Enantiomeric perplexcess

syrb2v1 from Mary O'Reilly on Vimeo.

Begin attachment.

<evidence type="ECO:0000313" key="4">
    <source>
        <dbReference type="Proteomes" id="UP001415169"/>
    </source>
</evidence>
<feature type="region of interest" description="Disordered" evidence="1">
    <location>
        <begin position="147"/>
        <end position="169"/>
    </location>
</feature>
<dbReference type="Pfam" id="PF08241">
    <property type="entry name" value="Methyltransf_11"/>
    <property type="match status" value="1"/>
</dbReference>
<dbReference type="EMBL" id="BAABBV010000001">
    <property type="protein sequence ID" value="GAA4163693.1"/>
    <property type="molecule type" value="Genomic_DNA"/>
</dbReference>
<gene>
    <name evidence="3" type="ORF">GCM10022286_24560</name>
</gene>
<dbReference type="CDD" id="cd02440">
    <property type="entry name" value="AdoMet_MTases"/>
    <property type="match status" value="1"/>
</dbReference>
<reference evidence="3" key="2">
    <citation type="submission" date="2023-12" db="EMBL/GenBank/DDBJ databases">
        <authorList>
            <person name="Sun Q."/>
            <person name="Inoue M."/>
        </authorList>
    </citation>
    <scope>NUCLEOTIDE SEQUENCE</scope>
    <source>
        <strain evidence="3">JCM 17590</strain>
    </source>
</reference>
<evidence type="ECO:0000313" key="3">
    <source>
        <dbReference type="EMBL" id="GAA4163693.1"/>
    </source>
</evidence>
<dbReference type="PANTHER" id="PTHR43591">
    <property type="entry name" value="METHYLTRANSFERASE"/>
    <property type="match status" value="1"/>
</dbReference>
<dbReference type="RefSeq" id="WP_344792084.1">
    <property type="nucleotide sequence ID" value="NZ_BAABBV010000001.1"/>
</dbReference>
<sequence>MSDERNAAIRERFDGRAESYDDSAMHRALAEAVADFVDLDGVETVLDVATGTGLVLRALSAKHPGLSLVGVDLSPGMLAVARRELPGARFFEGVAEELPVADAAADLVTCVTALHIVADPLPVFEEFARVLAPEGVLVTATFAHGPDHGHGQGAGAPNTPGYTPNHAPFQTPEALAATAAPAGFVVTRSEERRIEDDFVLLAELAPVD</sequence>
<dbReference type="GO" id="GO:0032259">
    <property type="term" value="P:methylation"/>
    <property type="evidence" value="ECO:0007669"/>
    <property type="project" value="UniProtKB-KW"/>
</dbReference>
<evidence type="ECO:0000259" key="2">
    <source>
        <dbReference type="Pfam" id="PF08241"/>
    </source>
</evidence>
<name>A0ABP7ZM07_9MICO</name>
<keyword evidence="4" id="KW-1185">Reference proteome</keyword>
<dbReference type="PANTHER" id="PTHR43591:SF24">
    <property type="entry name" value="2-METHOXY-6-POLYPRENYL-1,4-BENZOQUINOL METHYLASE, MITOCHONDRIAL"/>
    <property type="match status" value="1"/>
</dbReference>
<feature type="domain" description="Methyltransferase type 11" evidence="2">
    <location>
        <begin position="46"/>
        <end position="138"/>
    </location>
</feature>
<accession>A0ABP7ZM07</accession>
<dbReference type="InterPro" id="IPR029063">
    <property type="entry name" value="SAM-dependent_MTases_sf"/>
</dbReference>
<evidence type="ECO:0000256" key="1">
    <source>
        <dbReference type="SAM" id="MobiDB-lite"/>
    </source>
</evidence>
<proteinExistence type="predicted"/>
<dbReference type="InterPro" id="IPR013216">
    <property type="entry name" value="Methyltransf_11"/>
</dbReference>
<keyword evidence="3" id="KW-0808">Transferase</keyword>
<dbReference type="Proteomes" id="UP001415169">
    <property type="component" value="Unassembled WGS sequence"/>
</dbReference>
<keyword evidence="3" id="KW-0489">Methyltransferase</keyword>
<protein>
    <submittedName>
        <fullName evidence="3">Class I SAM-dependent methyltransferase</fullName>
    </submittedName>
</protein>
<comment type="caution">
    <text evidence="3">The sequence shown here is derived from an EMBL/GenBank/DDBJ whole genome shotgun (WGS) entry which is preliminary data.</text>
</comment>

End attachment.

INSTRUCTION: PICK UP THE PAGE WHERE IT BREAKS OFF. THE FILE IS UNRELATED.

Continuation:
The last video I posted described antibiotic resistance and the proliferation of antibiotic-resistance bacteria, and is the first in a series of three animations that accompany a video describing a post doc's work on a threonine halogenating enzyme. This animation is the third in the series, so the bomb at the end won't make sense until the second one is complete. Once threonine is halogenated, it gets incorporated into an antibiotic via a non-ribosomal peptide synthetase. The electronegativity of the chlorine activates the adjacent carbon and it is thought that this enhanced reactivity plays a role in the toxicity of the molecule. That is why the carbon is blinking. Subtle, I know. But the only real hiccup I had with this animation so far was when I realized that I had drawn the enantiomer of threonine in my prototype. Not even just a diastereomer, no, the complete enantiomer. My students would be so disappointed if they knew.